Today's theme is Folk and Fairy tales, so I would be remiss to not talk about at least one Hawaiian folk tale. Hawaiians are an oral culture, so the mo'olelo (the stories) are numerous, so this is just one.
Kawehi Avelino's tale is about Kū, a Hawaiian deity who took the form of a human in order to live a normal life. He works hard as a human to support his family, but things begin to change and there is famine across the land. In order to save his family and his community, Kū sacrifices himself by leaving his family and goig on a journey through the earth. The tears of his grieving wife at the spot where he disappears sprouts and the first breadfruit tree is born. This tree grows and multiplies so that his family and his people can escape the famine.
What it looks like in the Middle:
Each region has its own indigenous culture and as middle school students struggle with their own identity, finding picture books that tell their story, with pictures of people that look like them is very important.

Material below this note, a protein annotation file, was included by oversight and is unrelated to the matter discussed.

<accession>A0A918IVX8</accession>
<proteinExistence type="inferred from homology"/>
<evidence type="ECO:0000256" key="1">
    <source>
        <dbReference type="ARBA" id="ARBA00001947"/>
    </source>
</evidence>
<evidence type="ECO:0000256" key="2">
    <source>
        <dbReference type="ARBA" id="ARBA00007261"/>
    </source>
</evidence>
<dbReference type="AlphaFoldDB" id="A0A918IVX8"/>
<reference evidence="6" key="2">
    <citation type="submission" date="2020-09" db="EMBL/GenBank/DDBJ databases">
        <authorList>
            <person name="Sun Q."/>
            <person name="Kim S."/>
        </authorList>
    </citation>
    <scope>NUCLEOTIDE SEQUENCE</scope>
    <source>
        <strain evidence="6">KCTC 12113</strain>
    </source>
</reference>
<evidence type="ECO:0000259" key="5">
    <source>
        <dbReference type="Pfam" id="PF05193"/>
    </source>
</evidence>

This book is a bilingual legend about this place and about how our ancestors were able to live on these islands. It can be used to introduce legends as a genre for writing workshop, but it also is a way to talk about values of our culture. This particular book exemplifies values like kuleana (responsibility) and lokahi (working together), but it also talks about what Hawaiians valued (water, land, community, family).
Students also learn important Hawaiian vocabulary through this book, but the real value is in the uplifting of a people through the honoring of their own place-based literature. Scour the small bookstores and local museums for these gems within your own community.